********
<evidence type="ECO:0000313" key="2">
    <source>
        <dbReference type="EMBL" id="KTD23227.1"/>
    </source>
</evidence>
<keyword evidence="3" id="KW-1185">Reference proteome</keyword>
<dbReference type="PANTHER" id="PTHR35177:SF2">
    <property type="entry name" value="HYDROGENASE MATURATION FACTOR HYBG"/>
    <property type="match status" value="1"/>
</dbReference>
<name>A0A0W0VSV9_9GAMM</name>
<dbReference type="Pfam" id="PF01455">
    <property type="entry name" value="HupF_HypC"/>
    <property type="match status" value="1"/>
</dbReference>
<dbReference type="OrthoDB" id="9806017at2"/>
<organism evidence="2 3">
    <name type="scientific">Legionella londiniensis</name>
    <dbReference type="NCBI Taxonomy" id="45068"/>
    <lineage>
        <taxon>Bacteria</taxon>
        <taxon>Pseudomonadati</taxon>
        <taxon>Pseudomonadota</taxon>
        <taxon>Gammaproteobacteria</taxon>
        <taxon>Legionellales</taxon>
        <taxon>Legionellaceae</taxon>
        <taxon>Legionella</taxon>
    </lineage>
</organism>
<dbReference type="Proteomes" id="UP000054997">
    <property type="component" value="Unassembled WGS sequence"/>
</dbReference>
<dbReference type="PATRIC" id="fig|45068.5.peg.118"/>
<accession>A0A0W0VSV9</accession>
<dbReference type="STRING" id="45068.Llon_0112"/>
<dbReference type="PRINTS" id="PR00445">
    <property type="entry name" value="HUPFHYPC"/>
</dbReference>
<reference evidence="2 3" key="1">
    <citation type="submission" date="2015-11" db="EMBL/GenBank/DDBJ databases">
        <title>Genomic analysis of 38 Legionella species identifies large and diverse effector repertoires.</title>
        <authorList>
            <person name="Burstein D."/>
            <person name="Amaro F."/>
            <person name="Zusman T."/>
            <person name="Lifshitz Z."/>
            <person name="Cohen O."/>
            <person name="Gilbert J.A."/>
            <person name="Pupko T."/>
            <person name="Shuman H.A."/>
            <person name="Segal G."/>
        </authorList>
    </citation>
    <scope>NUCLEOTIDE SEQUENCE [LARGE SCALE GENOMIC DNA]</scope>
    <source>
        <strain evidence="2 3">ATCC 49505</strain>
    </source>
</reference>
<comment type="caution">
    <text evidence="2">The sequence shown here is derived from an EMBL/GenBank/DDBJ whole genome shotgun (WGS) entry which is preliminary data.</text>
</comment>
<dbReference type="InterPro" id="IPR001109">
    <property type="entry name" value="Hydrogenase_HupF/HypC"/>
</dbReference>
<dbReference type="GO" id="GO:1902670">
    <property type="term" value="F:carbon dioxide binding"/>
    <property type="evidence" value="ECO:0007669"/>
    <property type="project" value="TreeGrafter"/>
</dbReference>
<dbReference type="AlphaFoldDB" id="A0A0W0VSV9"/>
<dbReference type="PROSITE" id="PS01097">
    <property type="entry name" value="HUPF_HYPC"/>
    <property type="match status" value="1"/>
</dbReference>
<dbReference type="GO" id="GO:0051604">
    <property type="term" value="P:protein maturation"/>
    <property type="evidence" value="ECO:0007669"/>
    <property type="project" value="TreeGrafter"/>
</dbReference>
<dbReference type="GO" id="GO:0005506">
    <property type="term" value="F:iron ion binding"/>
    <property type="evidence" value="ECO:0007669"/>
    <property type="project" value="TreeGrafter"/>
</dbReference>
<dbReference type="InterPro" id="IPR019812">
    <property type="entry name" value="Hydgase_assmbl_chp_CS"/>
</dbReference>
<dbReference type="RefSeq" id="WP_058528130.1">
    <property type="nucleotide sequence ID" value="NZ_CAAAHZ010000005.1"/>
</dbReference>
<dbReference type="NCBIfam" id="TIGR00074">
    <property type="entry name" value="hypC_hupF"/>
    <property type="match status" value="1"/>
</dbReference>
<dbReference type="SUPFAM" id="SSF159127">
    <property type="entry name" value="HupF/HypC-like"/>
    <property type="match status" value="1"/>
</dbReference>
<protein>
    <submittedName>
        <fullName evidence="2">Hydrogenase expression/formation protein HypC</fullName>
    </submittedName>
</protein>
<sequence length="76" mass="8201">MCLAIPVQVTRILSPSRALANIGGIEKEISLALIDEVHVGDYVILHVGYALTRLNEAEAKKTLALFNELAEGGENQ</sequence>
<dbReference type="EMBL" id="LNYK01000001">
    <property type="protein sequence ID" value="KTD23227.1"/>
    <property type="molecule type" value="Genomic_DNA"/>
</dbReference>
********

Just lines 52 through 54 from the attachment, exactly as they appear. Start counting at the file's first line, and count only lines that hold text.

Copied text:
        </authorList>
    </citation>
    <scope>NUCLEOTIDE SEQUENCE [LARGE SCALE GENOMIC DNA]</scope>